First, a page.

Monotheistic religions feel threatened by the rise of feminism and the insistence, in many communities, that women take a bigger role in the church. At the same time that women are claiming more responsibility for their religious life, they are also moving out of traditional roles as wife and mother. This is why abortion is so threatening to many religious people -- it represents some rejection of the traditional role of mother.

In such a world, we need to identify the relationship between feminism and homosexuality. These movements began, in some sense, to achieve visibility alongside one another. I know a lot of black churches take offense when gay activists say that the gay movement is somehow analogous to the black civil rights movement. And while there is some relationship between the persecution of gays and the anti-miscegenation laws in the United States, I think the true analogy is to the women's movement. What we represent as gays in America is an alternative to the traditional male-structured society. The possibility that we can form ourselves sexually -- even form our sense of what a sex is -- sets us apart from the traditional roles we were given by our fathers.

I think Proposition 8 was also galvanized by insecurity around gay families.

I agree. But the real challenge to the family right now is male irresponsibility and misbehavior toward women. If the Hispanic Catholic and evangelical churches really wanted to protect the family, they should address the issue of wife beating in Hispanic families and the misbehaviors of the father against the mother. But no, they go after gay marriage. It doesn't take any brilliance to notice that this is hypocrisy of such magnitude that you blame the gay couple living next door for the fact that you've just beaten your wife.

The pro-8 campaign calls itself the Protect Family Movement, even though the issue of family was the very reason gays needed to have marriage. There are partners in gay unions now who have children, and those children need to be protected. If my partner and I had children, either through a previous marriage or because we adopted them, I would need to be able to take them to the emergency room. I would need to be able to protect them with the parental rights that marriage would give me. It was for the benefit of the family that marriage was extended to homosexuals.

Religions have the capacity for being noble and ennobling but they are also the expression of some of the darkest impulses in us -- to go after the "other." For Christians, if the other isn't the Muslim, it's the homosexual. That is the most discouraging part.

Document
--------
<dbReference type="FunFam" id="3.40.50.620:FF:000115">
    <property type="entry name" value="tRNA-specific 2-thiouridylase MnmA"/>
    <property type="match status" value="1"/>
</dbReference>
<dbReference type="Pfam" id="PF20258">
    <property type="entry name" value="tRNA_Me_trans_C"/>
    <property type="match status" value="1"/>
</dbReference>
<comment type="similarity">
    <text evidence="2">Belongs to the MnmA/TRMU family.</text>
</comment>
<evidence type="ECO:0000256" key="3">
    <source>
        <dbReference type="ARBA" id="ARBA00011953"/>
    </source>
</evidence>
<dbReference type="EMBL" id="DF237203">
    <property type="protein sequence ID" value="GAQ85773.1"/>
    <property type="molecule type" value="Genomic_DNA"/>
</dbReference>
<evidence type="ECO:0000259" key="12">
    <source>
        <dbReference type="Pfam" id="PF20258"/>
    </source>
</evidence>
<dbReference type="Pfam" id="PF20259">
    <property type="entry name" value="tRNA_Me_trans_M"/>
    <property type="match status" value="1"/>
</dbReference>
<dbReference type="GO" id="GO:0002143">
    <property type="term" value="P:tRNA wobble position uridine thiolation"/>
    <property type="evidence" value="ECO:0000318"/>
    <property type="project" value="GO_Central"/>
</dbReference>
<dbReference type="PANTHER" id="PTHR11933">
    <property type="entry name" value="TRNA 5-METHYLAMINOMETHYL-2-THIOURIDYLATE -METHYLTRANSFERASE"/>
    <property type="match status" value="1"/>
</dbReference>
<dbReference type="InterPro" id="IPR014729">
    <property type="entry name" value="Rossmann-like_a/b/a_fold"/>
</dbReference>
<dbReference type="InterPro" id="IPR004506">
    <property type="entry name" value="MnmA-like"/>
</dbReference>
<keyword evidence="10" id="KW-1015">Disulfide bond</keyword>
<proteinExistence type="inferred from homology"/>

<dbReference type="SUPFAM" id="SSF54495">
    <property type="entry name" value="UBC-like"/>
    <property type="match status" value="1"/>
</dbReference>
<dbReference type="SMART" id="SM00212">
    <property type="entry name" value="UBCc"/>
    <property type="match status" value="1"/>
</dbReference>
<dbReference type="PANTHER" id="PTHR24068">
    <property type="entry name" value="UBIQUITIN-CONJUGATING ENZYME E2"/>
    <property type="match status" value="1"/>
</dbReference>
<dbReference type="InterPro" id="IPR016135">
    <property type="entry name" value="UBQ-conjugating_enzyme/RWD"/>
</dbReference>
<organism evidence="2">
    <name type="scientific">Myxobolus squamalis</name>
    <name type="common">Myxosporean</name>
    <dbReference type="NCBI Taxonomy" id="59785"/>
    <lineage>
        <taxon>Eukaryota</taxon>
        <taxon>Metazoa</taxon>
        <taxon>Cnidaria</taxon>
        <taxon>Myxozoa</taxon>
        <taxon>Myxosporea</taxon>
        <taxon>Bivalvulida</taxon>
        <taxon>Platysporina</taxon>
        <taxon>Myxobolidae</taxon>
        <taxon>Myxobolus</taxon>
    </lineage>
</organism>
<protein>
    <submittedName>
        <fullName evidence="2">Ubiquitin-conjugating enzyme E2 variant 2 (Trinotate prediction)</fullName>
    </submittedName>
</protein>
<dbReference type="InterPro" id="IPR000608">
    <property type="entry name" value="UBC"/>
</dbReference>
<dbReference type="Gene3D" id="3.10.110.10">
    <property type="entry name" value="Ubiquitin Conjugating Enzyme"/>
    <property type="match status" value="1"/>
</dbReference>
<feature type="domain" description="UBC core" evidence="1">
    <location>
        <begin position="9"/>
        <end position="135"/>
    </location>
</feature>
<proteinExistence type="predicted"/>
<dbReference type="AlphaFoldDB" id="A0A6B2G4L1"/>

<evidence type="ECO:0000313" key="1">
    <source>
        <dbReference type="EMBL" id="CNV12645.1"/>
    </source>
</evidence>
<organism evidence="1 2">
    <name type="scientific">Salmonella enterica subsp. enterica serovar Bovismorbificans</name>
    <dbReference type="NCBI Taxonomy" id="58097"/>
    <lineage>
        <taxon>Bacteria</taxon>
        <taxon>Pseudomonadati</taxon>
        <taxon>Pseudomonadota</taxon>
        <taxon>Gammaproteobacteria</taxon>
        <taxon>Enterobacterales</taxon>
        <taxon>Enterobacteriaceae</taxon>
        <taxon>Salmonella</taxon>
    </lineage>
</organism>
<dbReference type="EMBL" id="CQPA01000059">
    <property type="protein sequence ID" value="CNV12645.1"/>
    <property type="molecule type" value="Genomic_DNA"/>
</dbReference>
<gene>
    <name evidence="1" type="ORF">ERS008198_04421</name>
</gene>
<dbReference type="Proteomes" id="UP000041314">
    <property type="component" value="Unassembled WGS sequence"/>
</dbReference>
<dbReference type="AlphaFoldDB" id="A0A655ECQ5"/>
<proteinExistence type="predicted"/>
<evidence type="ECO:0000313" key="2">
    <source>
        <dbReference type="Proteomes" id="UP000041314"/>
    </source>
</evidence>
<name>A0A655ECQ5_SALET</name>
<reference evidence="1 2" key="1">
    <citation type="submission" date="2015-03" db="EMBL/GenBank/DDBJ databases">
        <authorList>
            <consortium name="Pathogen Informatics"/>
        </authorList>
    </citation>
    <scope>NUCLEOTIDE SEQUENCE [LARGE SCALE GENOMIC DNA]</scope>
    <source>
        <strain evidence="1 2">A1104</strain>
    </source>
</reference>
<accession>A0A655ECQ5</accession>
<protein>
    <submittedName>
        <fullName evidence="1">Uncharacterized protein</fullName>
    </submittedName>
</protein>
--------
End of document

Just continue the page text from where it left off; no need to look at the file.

Speaking of hypocrisy, churches have plenty of sexual skeletons in their closet.

Right. The Mormon Church has this incredible notoriety in America for polygamy and has been persecuted because of it. The very church that became notorious because of polygamy is now insisting that marriage is one man and one woman. That is, at least, an irony of history. But as a number of Mormon women friends of mine say, the same church that espouses the centrality of family in their lives is also the church that urges them to reject their gay children.


Then there is the Roman Catholic Church, my own church, which has just come off this extraordinary season of sexual scandal and misbehavior in the rectory against children. The church is barely out of the court and it's trying to assume the role of governor of sexual behavior, having just proved to America its inability to govern its own sexual behavior.

Look at the evangelicals. In their insistence that people be born again, they know Americans are broken. In their circus-tent suburban churches, you find 10,000 people on a Sunday morning. You find people who have been divorced, people who have had drug experiences, people who have been in jail. These churches touch upon a dream that people can put our lives back together again.

Now these churches are going after homosexuals as a way of insisting on their own propriety. They are insisting that they have a role to play in the general society as moral guardians, when what we have seen in the recent past is just the opposite. I mean, it's one thing for the churches to insist on their right to define the sacrament of marriage for their own members. But it's quite another for them to insist that they have a right to define the relationships of people outside their communities. That's really what's most troubling about Proposition 8. It was a deliberate civic intrusion by the churches.